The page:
Ever since women decided to step into the workplace, we’ve been hearing about their struggle to balance their household duties with their job responsibilities. Even now in 2012, we’re debating whether working mothers can compete in high-intensity corporate environments. We’re talking about the challenges that women face when they choose to pursue their career and have a family. The fact that working moms have to take care of the kids’ and bosses’ needs is an accepted societal truth.
However, the more we discuss the stress caused by work life balance, the more we invite our bosses to hold us to a higher standard. By acknowledging our weakness, we bring it to our supervisor’s attention and allow them to judge us before our home commitments even become an issue. A 2009 study in the Academy of Management Journal showed that even in a company where men felt more pressure to juggle their job responsibilities and home life, the management team assumed women were having a harder time. Based on this assumption, bosses viewed their female employees as less suitable for promotions and increased responsibility.
Acknowledging the dilemma than moms face helps women discuss their troubles and brainstorm solutions. It gives all females realistic expectations of working motherhood, which helps us prepare for the juggle ahead. I think most of us would agree that discussing the pressures involved in being an ambitious employee and a caring mother is important.
But these discussions can also lead to unfair prejudice in the workplace.
I know, I never thought I would type those words either. I’ve always advocated for more conversation about working motherhood as a way for all of us to address the challenges we face. However, the ladies at Jezebel recently made a comment that got me thinking. They were discussing recent research that disproved the theory that moms needs to take more time off to care for sick kids or attend school conferences. So why is there so much anecdotal evidence to the contrary? Anna North says that it’s confirmation bias, “employers just assume moms will be shitty workers, and every time they need time off for any reason, their preconceived notions are confirmed.”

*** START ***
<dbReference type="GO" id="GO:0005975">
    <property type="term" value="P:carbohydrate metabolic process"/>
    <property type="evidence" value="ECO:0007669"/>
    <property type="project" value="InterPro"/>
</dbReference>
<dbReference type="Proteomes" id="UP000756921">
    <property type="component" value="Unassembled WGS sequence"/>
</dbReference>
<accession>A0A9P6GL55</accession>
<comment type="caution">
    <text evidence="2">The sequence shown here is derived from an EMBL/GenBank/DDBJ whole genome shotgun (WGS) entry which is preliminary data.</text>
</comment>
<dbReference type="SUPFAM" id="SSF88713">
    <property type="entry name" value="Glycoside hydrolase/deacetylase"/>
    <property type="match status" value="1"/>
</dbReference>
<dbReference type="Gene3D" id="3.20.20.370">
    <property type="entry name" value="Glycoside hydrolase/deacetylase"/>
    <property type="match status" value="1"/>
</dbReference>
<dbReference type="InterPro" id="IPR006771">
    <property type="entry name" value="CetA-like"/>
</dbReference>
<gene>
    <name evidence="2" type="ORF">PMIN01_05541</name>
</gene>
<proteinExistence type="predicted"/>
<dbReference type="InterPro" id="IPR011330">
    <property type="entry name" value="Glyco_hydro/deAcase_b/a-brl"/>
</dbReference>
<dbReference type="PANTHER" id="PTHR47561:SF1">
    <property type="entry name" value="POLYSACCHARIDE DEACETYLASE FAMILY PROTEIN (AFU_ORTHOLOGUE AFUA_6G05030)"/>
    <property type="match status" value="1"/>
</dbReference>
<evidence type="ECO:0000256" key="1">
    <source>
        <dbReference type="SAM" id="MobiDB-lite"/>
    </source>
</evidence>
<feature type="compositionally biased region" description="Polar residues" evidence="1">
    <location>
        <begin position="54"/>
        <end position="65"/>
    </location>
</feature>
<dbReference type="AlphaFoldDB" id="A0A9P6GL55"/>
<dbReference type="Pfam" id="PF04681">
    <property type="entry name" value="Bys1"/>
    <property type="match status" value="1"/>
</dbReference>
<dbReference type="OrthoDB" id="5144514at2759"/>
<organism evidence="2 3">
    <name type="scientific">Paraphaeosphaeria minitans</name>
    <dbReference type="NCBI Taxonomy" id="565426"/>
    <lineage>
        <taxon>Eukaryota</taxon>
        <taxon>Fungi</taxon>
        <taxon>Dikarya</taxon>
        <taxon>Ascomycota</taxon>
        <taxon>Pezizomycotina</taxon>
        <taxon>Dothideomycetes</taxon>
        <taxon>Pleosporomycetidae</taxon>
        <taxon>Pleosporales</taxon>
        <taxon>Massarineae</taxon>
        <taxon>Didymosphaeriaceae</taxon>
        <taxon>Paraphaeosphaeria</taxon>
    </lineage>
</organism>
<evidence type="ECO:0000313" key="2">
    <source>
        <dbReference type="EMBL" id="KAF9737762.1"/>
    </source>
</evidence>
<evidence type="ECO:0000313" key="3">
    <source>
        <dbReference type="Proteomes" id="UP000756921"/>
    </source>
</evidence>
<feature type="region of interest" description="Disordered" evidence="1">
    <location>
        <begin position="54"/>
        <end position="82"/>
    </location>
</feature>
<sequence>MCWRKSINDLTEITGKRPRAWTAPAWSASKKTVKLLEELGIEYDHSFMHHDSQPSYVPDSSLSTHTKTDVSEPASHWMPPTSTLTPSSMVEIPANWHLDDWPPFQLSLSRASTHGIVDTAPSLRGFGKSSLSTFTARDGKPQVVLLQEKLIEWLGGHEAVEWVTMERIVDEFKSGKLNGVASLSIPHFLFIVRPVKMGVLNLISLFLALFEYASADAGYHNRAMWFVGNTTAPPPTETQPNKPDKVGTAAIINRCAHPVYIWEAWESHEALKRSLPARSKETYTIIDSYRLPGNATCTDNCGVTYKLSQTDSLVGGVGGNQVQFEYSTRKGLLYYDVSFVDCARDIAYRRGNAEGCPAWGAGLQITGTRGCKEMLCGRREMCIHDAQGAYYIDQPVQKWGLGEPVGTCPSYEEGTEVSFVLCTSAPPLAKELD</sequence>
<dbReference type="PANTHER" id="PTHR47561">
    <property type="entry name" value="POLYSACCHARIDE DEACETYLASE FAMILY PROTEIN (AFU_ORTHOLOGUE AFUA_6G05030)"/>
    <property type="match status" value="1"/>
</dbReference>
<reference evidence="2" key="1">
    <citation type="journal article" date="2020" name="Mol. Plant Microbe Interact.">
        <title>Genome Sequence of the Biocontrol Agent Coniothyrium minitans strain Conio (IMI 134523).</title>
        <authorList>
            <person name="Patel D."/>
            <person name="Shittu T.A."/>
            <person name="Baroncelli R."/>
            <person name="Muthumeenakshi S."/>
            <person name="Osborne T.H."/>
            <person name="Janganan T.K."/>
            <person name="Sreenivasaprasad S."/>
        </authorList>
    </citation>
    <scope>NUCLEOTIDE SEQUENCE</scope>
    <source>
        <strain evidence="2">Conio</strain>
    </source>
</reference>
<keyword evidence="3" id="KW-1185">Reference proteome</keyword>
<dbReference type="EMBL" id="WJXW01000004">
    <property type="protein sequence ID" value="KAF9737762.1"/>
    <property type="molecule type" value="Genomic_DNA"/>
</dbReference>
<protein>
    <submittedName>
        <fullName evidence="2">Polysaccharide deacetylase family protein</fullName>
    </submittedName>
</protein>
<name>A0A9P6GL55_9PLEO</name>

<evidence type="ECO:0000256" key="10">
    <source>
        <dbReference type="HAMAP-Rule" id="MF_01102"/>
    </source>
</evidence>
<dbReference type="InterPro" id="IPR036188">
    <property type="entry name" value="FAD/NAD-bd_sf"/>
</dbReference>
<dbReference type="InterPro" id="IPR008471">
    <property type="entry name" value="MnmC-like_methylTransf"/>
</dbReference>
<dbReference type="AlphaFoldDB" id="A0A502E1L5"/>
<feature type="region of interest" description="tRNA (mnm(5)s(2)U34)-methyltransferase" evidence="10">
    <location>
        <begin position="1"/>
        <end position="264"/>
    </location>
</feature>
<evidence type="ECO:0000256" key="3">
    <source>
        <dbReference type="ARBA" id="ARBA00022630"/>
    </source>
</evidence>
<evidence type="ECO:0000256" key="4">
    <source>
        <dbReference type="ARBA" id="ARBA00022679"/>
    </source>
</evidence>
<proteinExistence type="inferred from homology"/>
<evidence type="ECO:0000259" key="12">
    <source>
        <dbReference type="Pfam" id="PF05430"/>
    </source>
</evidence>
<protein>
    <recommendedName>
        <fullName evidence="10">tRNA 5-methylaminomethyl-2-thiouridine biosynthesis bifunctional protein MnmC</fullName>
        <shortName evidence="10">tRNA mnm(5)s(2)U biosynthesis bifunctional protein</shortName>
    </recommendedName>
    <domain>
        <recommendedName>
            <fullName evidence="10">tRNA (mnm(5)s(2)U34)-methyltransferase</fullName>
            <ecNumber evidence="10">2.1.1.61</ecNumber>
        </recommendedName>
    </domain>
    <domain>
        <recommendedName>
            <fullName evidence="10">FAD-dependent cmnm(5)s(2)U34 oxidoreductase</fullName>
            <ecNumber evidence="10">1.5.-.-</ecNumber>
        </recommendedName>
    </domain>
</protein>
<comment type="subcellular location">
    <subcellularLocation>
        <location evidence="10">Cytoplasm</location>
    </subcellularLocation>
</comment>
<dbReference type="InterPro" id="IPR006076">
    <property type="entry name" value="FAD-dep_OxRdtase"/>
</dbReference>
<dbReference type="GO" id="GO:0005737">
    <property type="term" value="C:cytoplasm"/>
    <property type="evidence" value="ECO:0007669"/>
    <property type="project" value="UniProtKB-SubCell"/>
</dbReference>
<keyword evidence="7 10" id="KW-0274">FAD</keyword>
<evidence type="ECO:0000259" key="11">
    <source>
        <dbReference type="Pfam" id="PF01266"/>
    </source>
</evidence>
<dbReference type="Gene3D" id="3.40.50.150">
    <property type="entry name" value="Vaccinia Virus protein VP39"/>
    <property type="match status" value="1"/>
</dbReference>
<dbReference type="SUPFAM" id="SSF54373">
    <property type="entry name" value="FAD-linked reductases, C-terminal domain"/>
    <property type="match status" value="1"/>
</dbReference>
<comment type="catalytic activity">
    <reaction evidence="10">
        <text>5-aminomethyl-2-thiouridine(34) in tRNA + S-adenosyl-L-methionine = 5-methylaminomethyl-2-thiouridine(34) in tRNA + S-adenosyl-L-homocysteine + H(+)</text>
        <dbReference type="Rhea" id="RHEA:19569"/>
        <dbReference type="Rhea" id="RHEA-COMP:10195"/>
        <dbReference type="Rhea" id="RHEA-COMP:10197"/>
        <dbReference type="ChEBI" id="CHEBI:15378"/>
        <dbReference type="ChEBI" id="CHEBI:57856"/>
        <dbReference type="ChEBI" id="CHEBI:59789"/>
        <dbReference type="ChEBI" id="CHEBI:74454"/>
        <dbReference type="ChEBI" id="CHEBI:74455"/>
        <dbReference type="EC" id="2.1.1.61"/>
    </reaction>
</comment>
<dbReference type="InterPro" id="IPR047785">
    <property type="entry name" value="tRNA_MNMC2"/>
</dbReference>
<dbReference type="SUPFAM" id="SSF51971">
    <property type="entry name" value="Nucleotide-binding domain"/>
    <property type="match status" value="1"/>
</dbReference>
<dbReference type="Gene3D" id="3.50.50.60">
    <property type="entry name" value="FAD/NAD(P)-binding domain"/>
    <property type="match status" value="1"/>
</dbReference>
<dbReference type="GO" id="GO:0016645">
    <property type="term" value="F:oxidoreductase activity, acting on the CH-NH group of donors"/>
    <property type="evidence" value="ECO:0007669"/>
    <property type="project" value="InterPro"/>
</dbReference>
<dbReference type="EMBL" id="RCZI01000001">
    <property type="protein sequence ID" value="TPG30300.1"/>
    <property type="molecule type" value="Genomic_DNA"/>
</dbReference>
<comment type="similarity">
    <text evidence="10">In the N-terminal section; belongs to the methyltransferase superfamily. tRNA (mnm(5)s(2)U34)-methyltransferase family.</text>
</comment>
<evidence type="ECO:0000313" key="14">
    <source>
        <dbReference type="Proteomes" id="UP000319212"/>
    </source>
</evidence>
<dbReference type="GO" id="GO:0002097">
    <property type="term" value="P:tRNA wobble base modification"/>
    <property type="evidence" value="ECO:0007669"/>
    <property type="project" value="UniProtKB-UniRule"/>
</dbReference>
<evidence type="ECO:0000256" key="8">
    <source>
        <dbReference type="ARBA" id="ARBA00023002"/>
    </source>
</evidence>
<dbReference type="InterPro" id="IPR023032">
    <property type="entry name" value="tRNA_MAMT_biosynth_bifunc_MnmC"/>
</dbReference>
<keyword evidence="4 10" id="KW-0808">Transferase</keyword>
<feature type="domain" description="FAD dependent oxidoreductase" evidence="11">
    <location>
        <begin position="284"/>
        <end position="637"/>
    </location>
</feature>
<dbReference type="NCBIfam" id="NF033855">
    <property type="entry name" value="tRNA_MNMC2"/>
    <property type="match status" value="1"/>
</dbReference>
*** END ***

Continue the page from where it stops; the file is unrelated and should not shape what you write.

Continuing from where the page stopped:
The more I think about the way confirmation bias plays out, the more it makes sense. Confirmation bias helps reinforce all kinds of stereotypes. If you believe that young white men are all pigs, then every time you hear a lewd comment from a young Caucasian guy, your prejudice is confirmed. You feel like you have proof, even though you might be ignoring dozens of men who don’t display asshole-ish tendencies. (I thought I would talk about stereotyping young Caucasian men because they must always feel left out of these discussions.)
And if you’re still doubting the question of discrimination against mothers in the workplace, here’s some chilling testimony from the Center for WorkLife Law given at Equal Employment Opportunity Commission meeting last week.
“Maternal wall bias against mothers is an order of magnitude larger than glass ceiling bias against women in general. The most famous study found that when subjects were given identical resumes, one but not the other a mother, the mother was 79% less likely to be hired, 100% less likely to be promoted, offered an average of $11,000 less in salary, and held to higher performance and punctuality standards.”